SXSW 2015: BBC barbecue with friends, with no fear of missing out – 19th March 2015

By on Monday, 30th March 2015 at 2:00 pm
 

One thing everyone learns at SXSW – and hopefully sooner than later – is to not sweat it when plan A doesn’t work out and you have to go to plan B, or even plan C or D. It is an inevitable fact of a city festival and the size of their smaller hole in the wall type venues (whether you’re in Austin or Brighton for the Great Escape) that if where you want to go is one of the hottest tickets in town, you’ll likely be disappointed. But during SXSW, there is always tonnes more things to do and bands to see, and the beauty of such a large event is that you might just happen upon something brilliant you’d otherwise never have crossed your mind.

The announcement that Danish band Mew were going to play only three shows in Austin seemed to be broadcast on all the music Web sites and blogs ahead of SXSW 2015, and I can’t say that I really was bothered about seeing them. However, as a music editor, it’s sometimes your duty to seek out what the people want to read about, so I had them scribbled down on my Thursday afternoon schedule as part of the Under the Radar magazine showcase at Flamingo Cantina. Wednesday afternoon I chatted with Will Doyle (East India Youth) about the Under the Radar show, as he was playing directly before Mew and headliner Of Montreal; he was quite pleased to be playing the showcase, as it meant he had an automatic in to the event. Curious, we looked up the capacity of the place on my phone, staring at the number with a mixture of marvel and horror: 299. Eep.

Considering how massively hyped the elusive Mew had been even before anyone made it out to Austin, I figured I’d probably be queueing outside all afternoon with no joy, so I decided to give it a pass. Later that night, I ran into a close Glaswegian industry friend (a much bigger, taller person who can hold his own more than I can, I might add) who said he’d made it into the showcase but stayed only for 5 minutes because there were too many people inside the club and he had struggled to breathe. I understand event organisers want to hype things up and purposely cause queues to form via FOMO, but it sounds like this particular event may have been violating safety codes, and I count my lucky stars I didn’t even try to get into it. Our friend Larry Heath, Editor-in-Chief of The AU Review, got into Mew’s third show on Saturday afternoon as part of the Brooklyn Vegan day party, and you can read his thoughts on them here.

But no tears were shed by this editor. I’d been blessed with an invite to the BBC barbecue that afternoon at Old School Bar and Grill, which had some lovely surprise live and acoustic special guests. Due to a mishap with the #17 bus, I arrived too late to catch first act James Vincent McMorrow, who appeared Wednesday night at the Music from Ireland showcase at Maggie Mae’s Gibson Room (I reviewed that showcase here). Apparently Catfish and the Bottlemen were also due to appear on the afternoon’s bill, but they were nowhere to be seen. Another surprise for me was the sense James ‘Chaos and the Calm’ Bay was following me around, as the man and his now famous hat were seen going back and forth across the floor. I think he liked the food?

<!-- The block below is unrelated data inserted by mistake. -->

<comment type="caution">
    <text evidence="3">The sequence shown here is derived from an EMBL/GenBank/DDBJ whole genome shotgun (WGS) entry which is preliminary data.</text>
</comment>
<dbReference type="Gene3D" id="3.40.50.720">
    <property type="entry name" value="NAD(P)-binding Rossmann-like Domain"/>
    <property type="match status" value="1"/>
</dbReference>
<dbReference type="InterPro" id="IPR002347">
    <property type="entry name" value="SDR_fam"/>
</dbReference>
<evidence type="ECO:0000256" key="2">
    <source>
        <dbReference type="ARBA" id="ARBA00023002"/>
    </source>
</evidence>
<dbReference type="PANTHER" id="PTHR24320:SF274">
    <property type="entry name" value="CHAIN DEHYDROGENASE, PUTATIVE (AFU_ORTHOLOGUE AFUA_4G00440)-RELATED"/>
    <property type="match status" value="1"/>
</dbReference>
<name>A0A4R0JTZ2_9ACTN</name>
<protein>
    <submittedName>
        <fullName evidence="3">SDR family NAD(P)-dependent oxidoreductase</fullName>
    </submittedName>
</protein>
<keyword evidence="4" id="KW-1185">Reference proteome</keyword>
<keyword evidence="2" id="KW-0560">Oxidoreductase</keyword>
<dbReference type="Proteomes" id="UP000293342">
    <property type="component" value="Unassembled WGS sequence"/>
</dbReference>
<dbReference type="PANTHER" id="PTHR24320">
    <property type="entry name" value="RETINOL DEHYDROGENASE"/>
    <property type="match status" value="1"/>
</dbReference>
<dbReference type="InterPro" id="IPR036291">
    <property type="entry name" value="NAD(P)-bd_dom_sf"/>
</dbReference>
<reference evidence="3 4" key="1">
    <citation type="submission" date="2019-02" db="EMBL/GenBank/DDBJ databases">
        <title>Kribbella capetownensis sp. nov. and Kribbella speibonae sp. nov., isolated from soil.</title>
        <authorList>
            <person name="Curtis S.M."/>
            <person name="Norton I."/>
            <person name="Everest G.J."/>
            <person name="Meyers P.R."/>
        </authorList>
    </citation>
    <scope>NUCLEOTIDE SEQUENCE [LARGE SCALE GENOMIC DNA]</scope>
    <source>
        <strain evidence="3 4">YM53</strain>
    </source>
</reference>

Frank Turner at BBC Barbecue, SXSW 2015

Between dining on the complimentary barbecue from venerated Texas meat institution the Salt Lick (which was delicious, thank you BBC and Salt Lick!), I watched amazing sets from now hugely popular singer/songwriter Frank Turner and the soft-spoken young Derry talent SOAK (Bridie Monds-Watson). Turner, who was bouncing from venue to venue all week and seemed to be in his element in this town, explained he was road-testing new material at SXSW and was playing different sets at every show in Austin; I’m sure this revelation delighted fans I met who were following him around all week. From the new song that he introduced with “this is about losing at tennis…again” (‘Love Forty Down’) to his raucous, yet loving tribute to his nan (‘Peggy Sang the Blues’), Turner proved why he’s become such a popular live draw both here in America and in Europe. Carrie interviewed Frank Friday morning in Austin, and her interview will be posted soon here on TGTF.

SOAK, the surprise guest at Monday night’s Creative Belfast showcase at Latitude 30, also captivated punters this afternoon with her gentle yet emotional voice, framed by her acoustic guitar playing. You wouldn’t expect something as placid coming from someone dressed like a skater, but somehow…it works. She now has a deal with Rough Trade, so I know Beggars will certainly help spread her music far and wide.

SOAK at BBC Barbecue, SXSW 2015

I met the lovely Bridie briefly late one night at the British Music Embassy, just as she was thanking Steve Lamacq for all his and BBC Introducing’s support. It was a sweet yet important reminder of how vital these mutualistic relationships and respect are key to our promoting deserving young artists and giving them the help and attention they deserve. Later on, I also helped facilitate the recording of a live BBC 6music session by my friends the Lost Brothers, who appeared on Steve’s radio programme. I take great personal pride in my part of the process, and I think everyone who is anyone in the industry who comes out to a massive event like this at SXSW with the purpose to help support bands should pat themselves on the back!

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There Goes The Fear is where we tell you about the latest music, gigs, and tours we love and think you should too.

We love music that has its heart on its sleeve, tells a story, swims around our head all day or makes us dance like no-one's watching.

TGTF was edited by Mary Chang, based in Washington, DC.

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